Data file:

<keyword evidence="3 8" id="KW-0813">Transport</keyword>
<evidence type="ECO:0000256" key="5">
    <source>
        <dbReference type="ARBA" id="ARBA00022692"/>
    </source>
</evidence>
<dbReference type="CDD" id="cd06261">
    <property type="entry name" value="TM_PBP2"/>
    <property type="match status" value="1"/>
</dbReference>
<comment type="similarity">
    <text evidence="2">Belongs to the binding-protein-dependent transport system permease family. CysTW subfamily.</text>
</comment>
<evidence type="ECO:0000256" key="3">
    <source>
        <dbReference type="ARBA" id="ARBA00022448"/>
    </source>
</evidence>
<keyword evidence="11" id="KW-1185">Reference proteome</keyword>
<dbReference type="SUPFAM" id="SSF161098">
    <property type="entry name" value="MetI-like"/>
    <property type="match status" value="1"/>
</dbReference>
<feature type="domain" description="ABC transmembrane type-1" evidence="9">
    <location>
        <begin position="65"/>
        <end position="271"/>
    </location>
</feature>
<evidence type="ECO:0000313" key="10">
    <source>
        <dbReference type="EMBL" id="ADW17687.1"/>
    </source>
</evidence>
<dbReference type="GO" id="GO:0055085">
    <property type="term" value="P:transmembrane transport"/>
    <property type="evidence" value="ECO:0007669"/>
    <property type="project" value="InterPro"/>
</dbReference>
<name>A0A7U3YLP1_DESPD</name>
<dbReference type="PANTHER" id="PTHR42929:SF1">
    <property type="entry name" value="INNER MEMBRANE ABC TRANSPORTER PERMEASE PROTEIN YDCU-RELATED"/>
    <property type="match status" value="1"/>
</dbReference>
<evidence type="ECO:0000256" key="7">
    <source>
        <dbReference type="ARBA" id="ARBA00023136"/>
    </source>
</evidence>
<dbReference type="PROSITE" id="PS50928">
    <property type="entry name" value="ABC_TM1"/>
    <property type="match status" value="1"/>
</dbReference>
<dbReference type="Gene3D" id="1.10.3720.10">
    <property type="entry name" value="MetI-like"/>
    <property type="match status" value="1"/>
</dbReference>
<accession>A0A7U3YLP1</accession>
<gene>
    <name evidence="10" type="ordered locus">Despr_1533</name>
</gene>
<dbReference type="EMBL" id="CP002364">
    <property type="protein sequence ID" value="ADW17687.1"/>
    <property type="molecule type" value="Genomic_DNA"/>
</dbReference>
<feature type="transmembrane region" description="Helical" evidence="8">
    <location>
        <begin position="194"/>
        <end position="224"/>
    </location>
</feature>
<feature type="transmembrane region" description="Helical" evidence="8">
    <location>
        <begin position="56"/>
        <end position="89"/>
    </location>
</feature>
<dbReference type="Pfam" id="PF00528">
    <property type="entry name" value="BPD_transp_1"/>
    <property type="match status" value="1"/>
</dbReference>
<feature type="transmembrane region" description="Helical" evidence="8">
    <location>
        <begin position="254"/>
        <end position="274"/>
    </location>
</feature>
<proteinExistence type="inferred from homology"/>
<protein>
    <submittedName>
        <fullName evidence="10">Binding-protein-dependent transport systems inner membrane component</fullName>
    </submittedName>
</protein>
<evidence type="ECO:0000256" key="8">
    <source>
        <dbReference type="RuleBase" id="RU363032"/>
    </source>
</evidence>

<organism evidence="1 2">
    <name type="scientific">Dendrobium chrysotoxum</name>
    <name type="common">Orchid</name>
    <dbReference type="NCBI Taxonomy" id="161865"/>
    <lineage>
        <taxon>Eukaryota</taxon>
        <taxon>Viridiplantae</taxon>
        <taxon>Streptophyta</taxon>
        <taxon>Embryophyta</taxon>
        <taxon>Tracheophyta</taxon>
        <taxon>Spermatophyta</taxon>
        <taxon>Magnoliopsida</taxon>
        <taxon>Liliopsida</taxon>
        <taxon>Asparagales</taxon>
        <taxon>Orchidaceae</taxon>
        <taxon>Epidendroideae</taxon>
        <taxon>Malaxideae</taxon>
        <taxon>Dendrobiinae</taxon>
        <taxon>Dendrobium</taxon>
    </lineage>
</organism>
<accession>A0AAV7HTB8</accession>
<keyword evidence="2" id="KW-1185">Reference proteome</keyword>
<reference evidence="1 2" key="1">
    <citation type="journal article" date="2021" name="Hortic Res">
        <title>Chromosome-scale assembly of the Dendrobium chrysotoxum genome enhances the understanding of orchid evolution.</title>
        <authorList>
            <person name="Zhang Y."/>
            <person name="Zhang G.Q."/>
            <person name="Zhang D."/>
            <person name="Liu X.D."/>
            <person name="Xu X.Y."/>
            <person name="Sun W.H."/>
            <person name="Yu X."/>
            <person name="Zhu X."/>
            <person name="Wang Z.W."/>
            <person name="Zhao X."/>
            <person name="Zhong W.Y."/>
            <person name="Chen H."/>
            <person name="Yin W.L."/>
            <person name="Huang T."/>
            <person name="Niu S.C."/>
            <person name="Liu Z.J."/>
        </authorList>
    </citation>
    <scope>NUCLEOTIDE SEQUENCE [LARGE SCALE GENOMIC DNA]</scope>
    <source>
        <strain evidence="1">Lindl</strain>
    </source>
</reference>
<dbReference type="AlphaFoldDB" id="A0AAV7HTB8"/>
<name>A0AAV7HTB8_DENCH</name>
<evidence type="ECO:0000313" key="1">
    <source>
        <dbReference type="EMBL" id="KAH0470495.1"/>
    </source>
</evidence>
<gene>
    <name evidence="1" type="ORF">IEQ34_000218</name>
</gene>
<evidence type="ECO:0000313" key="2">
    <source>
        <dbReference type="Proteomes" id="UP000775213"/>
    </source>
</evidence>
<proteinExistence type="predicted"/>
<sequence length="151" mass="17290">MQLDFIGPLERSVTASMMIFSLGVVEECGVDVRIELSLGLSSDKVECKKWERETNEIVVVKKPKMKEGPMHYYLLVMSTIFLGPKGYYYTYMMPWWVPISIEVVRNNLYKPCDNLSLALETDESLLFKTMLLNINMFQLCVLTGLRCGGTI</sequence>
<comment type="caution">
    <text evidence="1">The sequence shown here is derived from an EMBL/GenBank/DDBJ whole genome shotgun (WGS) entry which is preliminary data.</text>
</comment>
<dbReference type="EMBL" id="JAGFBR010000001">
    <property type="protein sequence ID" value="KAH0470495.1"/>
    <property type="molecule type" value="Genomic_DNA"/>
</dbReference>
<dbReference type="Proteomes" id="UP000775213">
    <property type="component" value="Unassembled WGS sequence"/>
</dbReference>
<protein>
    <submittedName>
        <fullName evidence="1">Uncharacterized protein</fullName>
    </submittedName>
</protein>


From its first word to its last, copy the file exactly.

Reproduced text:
<keyword evidence="3 8" id="KW-0813">Transport</keyword>
<evidence type="ECO:0000256" key="5">
    <source>
        <dbReference type="ARBA" id="ARBA00022692"/>
    </source>
</evidence>
<dbReference type="CDD" id="cd06261">
    <property type="entry name" value="TM_PBP2"/>
    <property type="match status" value="1"/>
</dbReference>
<comment type="similarity">
    <text evidence="2">Belongs to the binding-protein-dependent transport system permease family. CysTW subfamily.</text>
</comment>
<evidence type="ECO:0000256" key="3">
    <source>
        <dbReference type="ARBA" id="ARBA00022448"/>
    </source>
</evidence>
<keyword evidence="11" id="KW-1185">Reference proteome</keyword>
<dbReference type="SUPFAM" id="SSF161098">
    <property type="entry name" value="MetI-like"/>
    <property type="match status" value="1"/>
</dbReference>
<feature type="domain" description="ABC transmembrane type-1" evidence="9">
    <location>
        <begin position="65"/>
        <end position="271"/>
    </location>
</feature>
<evidence type="ECO:0000313" key="10">
    <source>
        <dbReference type="EMBL" id="ADW17687.1"/>
    </source>
</evidence>
<dbReference type="GO" id="GO:0055085">
    <property type="term" value="P:transmembrane transport"/>
    <property type="evidence" value="ECO:0007669"/>
    <property type="project" value="InterPro"/>
</dbReference>
<name>A0A7U3YLP1_DESPD</name>
<dbReference type="PANTHER" id="PTHR42929:SF1">
    <property type="entry name" value="INNER MEMBRANE ABC TRANSPORTER PERMEASE PROTEIN YDCU-RELATED"/>
    <property type="match status" value="1"/>
</dbReference>
<evidence type="ECO:0000256" key="7">
    <source>
        <dbReference type="ARBA" id="ARBA00023136"/>
    </source>
</evidence>
<dbReference type="PROSITE" id="PS50928">
    <property type="entry name" value="ABC_TM1"/>
    <property type="match status" value="1"/>
</dbReference>
<dbReference type="Gene3D" id="1.10.3720.10">
    <property type="entry name" value="MetI-like"/>
    <property type="match status" value="1"/>
</dbReference>
<accession>A0A7U3YLP1</accession>
<gene>
    <name evidence="10" type="ordered locus">Despr_1533</name>
</gene>
<dbReference type="EMBL" id="CP002364">
    <property type="protein sequence ID" value="ADW17687.1"/>
    <property type="molecule type" value="Genomic_DNA"/>
</dbReference>
<feature type="transmembrane region" description="Helical" evidence="8">
    <location>
        <begin position="194"/>
        <end position="224"/>
    </location>
</feature>
<feature type="transmembrane region" description="Helical" evidence="8">
    <location>
        <begin position="56"/>
        <end position="89"/>
    </location>
</feature>
<dbReference type="Pfam" id="PF00528">
    <property type="entry name" value="BPD_transp_1"/>
    <property type="match status" value="1"/>
</dbReference>
<feature type="transmembrane region" description="Helical" evidence="8">
    <location>
        <begin position="254"/>
        <end position="274"/>
    </location>
</feature>
<proteinExistence type="inferred from homology"/>
<protein>
    <submittedName>
        <fullName evidence="10">Binding-protein-dependent transport systems inner membrane component</fullName>
    </submittedName>
</protein>
<evidence type="ECO:0000256" key="8">
    <source>
        <dbReference type="RuleBase" id="RU363032"/>
    </source>
</evidence>

<organism evidence="1 2">
    <name type="scientific">Dendrobium chrysotoxum</name>
    <name type="common">Orchid</name>
    <dbReference type="NCBI Taxonomy" id="161865"/>
    <lineage>
        <taxon>Eukaryota</taxon>
        <taxon>Viridiplantae</taxon>
        <taxon>Streptophyta</taxon>
        <taxon>Embryophyta</taxon>
        <taxon>Tracheophyta</taxon>
        <taxon>Spermatophyta</taxon>
        <taxon>Magnoliopsida</taxon>
        <taxon>Liliopsida</taxon>
        <taxon>Asparagales</taxon>
        <taxon>Orchidaceae</taxon>
        <taxon>Epidendroideae</taxon>
        <taxon>Malaxideae</taxon>
        <taxon>Dendrobiinae</taxon>
        <taxon>Dendrobium</taxon>
    </lineage>
</organism>
<accession>A0AAV7HTB8</accession>
<keyword evidence="2" id="KW-1185">Reference proteome</keyword>
<reference evidence="1 2" key="1">
    <citation type="journal article" date="2021" name="Hortic Res">
        <title>Chromosome-scale assembly of the Dendrobium chrysotoxum genome enhances the understanding of orchid evolution.</title>
        <authorList>
            <person name="Zhang Y."/>
            <person name="Zhang G.Q."/>
            <person name="Zhang D."/>
            <person name="Liu X.D."/>
            <person name="Xu X.Y."/>
            <person name="Sun W.H."/>
            <person name="Yu X."/>
            <person name="Zhu X."/>
            <person name="Wang Z.W."/>
            <person name="Zhao X."/>
            <person name="Zhong W.Y."/>
            <person name="Chen H."/>
            <person name="Yin W.L."/>
            <person name="Huang T."/>
            <person name="Niu S.C."/>
            <person name="Liu Z.J."/>
        </authorList>
    </citation>
    <scope>NUCLEOTIDE SEQUENCE [LARGE SCALE GENOMIC DNA]</scope>
    <source>
        <strain evidence="1">Lindl</strain>
    </source>
</reference>
<dbReference type="AlphaFoldDB" id="A0AAV7HTB8"/>
<name>A0AAV7HTB8_DENCH</name>
<evidence type="ECO:0000313" key="1">
    <source>
        <dbReference type="EMBL" id="KAH0470495.1"/>
    </source>
</evidence>
<gene>
    <name evidence="1" type="ORF">IEQ34_000218</name>
</gene>
<evidence type="ECO:0000313" key="2">
    <source>
        <dbReference type="Proteomes" id="UP000775213"/>
    </source>
</evidence>
<proteinExistence type="predicted"/>
<sequence length="151" mass="17290">MQLDFIGPLERSVTASMMIFSLGVVEECGVDVRIELSLGLSSDKVECKKWERETNEIVVVKKPKMKEGPMHYYLLVMSTIFLGPKGYYYTYMMPWWVPISIEVVRNNLYKPCDNLSLALETDESLLFKTMLLNINMFQLCVLTGLRCGGTI</sequence>
<comment type="caution">
    <text evidence="1">The sequence shown here is derived from an EMBL/GenBank/DDBJ whole genome shotgun (WGS) entry which is preliminary data.</text>
</comment>
<dbReference type="EMBL" id="JAGFBR010000001">
    <property type="protein sequence ID" value="KAH0470495.1"/>
    <property type="molecule type" value="Genomic_DNA"/>
</dbReference>
<dbReference type="Proteomes" id="UP000775213">
    <property type="component" value="Unassembled WGS sequence"/>
</dbReference>
<protein>
    <submittedName>
        <fullName evidence="1">Uncharacterized protein</fullName>
    </submittedName>
</protein>